I’m rather hoping Anne will tell me what these birds are. There were several of them on the cliffs when I made my way back to town from the party. I heard there were three crane birds at Bempton Cliffs, and the puffins were already about.Continue reading
Category Archives: tourism
The Coronavirus Diaries, 30th April 2023, Bridlington
When I met up with friends Humph and Jane for breakfast yesterday morning at the Wish Cat Café it turned out we had all seen the land train in which would take us to the party venue and thought it would be a good way to travel. So it proved. We trundled along the esplanade, out towards and along the cliffs to Sewerby. Children waved to us. Whoever had the idea of introducing this service to Bridlington deserves recognition.
The party was lovely. Why I didn’t take a photo of the cake I have no idea. It was wonderful, and as well as featuring a photo of Ray on the top, included a model of her beloved piano and some paintbrushes and a palette on a lower tier.
There were speeches, music, the fizz flowed. The room buzzed with conversation. No one in my hearing mentioned the coronation. I realise I am becoming a tad obsessed by the disconnect between the gushing pieces in some sections of the press and my own experience and feelings. Today I read how we are being invited to stand (in front of televisions, in parks, wherever) and swear an oath of allegiance to the king during the ceremony. I seriously thought I was reading a satirical piece at first, but alas not. Bonkers does not really cover it.Continue reading
The Coronavirus Diaries, 5th June 2022
I got home late on Friday night. The train was delayed because of a trespasser on the line. At first we were told there were trespassers, and I imagined it was some kids who’d got onto or near the track. Later we learned it was a man with mental health issues. He had a razor, so it sounds as though he was threatening to kill himself. It took a while for the emergency services to do whatever they had to do, talking and listening I imagine, before he was taken away in an ambulance. I hope he is receiving the help and support he needs now. Our health service, run down by a cynical government who would like to see it in private hands, is on its knees. Make it fail, then open the door to the highest bidder and say goodbye to arguably this country’s greatest ever achievement.
I was very tired, and though I slept well, yesterday I felt jet lagged. Still, I got the washing done, stocked up on groceries and caught up with Celia. Today I feel more like myself. I have my barometer back. It’s shiny and beautiful, but it doesn’t work. Gareth, the man repairing it, could not find anyone who could supply the needed mercury. In fact neither of us could find anyone who is licensed to have mercury. There’s a list apparently of people who are so licensed, but finding this list is a something both Gareth and I failed at. If you know, please do tell.
Gareth left with the station clock from the sitting room which needs cleaning and some minor attention. It will be good to hear its sombre tick again. I have dead headed the roses, repotted the basil, collected up the stray bits of litter that were scattered about the garden, washed out the cutlery drawer (a much overdue chore), done some accounts, and prepped supper. So a day of small, necessary tasks.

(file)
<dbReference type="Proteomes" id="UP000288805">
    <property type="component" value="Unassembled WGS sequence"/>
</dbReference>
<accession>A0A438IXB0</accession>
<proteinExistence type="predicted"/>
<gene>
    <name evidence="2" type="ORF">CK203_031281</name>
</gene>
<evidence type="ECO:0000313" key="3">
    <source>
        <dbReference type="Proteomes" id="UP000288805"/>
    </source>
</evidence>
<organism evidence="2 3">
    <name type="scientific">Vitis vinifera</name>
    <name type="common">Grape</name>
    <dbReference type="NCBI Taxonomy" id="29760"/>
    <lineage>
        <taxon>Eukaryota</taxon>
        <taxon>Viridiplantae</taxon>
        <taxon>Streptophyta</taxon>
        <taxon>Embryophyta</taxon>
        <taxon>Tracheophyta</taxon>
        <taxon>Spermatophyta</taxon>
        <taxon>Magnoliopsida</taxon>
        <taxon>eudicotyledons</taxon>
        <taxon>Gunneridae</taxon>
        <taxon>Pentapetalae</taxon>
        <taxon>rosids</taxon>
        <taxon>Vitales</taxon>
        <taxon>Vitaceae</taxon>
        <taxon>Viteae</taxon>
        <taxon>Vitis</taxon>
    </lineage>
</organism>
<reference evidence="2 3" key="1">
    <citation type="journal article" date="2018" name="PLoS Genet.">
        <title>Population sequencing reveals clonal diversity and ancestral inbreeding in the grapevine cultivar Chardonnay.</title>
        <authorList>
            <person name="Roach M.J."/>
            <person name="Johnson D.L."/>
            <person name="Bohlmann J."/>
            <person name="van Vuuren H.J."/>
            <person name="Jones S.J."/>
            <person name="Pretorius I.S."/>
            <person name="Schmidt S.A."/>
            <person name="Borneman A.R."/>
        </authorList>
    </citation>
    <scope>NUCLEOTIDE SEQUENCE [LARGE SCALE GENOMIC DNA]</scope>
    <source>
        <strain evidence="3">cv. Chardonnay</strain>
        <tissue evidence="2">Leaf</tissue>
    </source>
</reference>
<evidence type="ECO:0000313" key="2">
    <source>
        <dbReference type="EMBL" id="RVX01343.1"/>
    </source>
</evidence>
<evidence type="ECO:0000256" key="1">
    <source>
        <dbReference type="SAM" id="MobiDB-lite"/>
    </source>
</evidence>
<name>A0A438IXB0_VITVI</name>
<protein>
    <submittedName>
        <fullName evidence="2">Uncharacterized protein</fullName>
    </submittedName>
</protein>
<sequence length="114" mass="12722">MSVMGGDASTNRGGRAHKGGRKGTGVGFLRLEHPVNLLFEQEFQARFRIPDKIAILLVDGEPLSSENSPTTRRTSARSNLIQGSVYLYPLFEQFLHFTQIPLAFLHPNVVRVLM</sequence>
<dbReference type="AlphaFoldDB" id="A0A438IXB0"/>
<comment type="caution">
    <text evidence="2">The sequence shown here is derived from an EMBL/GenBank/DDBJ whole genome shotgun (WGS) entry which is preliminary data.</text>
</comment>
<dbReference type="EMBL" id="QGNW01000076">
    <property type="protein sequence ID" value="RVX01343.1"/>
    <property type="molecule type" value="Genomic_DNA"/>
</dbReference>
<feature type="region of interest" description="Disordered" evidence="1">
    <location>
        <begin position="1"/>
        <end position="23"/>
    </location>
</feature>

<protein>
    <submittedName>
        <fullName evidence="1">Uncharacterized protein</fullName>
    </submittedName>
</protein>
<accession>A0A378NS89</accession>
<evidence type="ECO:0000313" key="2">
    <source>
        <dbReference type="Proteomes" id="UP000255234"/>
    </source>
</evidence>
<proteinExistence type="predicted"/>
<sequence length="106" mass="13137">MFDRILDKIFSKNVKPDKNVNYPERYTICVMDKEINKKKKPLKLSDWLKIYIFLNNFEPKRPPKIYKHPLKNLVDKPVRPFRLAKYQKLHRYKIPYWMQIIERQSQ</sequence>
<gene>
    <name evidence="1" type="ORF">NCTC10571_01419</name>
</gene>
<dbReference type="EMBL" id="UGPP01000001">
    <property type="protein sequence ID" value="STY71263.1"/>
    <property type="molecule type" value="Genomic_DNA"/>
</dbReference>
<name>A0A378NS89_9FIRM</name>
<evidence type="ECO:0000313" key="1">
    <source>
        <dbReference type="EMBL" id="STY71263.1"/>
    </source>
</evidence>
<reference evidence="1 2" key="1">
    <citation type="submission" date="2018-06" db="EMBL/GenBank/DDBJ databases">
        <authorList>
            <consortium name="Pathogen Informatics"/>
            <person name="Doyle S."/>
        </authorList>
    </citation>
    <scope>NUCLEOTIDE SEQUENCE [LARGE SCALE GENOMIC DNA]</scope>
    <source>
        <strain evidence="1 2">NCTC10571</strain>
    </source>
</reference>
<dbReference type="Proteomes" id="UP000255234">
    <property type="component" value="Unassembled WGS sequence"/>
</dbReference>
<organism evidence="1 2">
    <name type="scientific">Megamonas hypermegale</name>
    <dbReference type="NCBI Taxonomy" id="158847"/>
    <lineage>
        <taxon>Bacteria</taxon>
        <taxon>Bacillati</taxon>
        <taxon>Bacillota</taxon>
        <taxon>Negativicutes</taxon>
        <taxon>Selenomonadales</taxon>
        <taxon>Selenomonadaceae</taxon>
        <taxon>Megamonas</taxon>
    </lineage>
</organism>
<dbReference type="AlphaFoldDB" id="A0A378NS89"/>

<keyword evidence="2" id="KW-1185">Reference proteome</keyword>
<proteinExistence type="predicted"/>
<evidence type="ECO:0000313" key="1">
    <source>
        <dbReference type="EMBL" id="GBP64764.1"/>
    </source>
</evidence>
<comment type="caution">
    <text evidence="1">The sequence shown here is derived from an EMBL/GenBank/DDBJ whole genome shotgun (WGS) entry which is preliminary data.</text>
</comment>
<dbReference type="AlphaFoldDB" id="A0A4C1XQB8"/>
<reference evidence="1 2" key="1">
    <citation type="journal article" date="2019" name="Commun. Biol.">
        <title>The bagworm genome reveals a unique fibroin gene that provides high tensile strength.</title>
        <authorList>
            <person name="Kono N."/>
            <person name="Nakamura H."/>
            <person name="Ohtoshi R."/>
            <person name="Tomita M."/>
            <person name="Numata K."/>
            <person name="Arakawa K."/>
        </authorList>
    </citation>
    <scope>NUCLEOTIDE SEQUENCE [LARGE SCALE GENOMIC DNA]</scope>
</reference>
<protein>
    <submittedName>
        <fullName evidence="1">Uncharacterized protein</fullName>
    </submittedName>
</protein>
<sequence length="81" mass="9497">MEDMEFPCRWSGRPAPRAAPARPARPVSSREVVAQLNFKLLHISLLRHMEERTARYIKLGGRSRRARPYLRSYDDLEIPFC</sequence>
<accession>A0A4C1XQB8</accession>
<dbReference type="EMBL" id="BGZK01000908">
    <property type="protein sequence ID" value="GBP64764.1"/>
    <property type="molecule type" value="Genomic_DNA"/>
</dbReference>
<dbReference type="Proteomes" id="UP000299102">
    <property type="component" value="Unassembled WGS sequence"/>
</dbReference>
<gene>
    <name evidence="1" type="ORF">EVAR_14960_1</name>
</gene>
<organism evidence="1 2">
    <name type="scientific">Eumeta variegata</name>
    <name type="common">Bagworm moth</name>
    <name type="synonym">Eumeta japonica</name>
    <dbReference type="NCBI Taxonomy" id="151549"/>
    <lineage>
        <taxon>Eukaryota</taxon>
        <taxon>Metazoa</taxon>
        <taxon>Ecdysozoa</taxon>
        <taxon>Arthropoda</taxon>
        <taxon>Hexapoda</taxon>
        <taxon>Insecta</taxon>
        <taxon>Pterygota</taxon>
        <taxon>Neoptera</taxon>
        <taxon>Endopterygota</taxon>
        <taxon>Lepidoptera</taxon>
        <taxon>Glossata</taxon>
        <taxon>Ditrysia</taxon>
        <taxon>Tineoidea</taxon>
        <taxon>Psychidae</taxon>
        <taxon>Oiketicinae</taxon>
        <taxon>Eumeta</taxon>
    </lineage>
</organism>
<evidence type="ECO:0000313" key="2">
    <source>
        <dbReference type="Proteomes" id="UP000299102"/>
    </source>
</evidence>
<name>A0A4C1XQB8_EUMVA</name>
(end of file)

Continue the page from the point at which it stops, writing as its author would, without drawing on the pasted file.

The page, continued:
The last view I had before leaving Ray’s house was of cow so close to the haha that separates field from garden she looked like she was in the garden.
Cow by the haha.
It felt a suitably bucolic image to end my stay. In the afternoon, Ray had chosen to remain at the house while Octavia and I went to Burton Agnes Hall. The hall is beautiful, but it is the art collection it houses which is jaw dropping. Marcus Wickham-Boynton, a younger son, inherited the estate last century. He restored the house and hung its walls with an astonishingly varied, superb array of paintings: Corot, Utrillo, Lely, Kneller and many many more. There are also modern sculptures, including one of Marcus, tapestries, including one by Kaffe Fassett, and the gardens are as lovely as the house. Here’s a glimpse.Continue reading
The Coronavirus Diaries, 1st June 2020, the Bridlington Connection
A chance encounter with a memorial tablet while we waited for Ray’s coiffeuse to complete her magic led us to learn about a more than local hero. Ray is Octavia’s 99 year-old mother, and I am visiting her at her house in Bridlington for the first time. Octavia met me at the station yesterday. I have seen so many pictures of Ray in her kitchen, or sitting outside enjoying the sunshine and the view across the fields, that some parts of the house feel very familiar. Not so others.
Her five children, all adult, left home decades ago. It’s a big house, and a big garden. The garden was always Ray’s love, and it shows. It is gorgeous. Allegra, Octavia’s sister, has undertaken the herculean task of restoring it to glory. A restorative project in every sense. She is doing an excellent job.
The other day I was having a conversation about how changing technology affects the verbal expressions we use. I observed I hadn’t pulled a chain in decades. For years now I have flushed the loo. Within hours of arriving at the house I had pulled a chain. In the back kitchen are not one but two meat safes. There are people alive today in their late middle age who have never heard of, let alone seen, a meat safe, never mind two. This is a house where technology of the past is preserved and used alongside the technology of today.Continue reading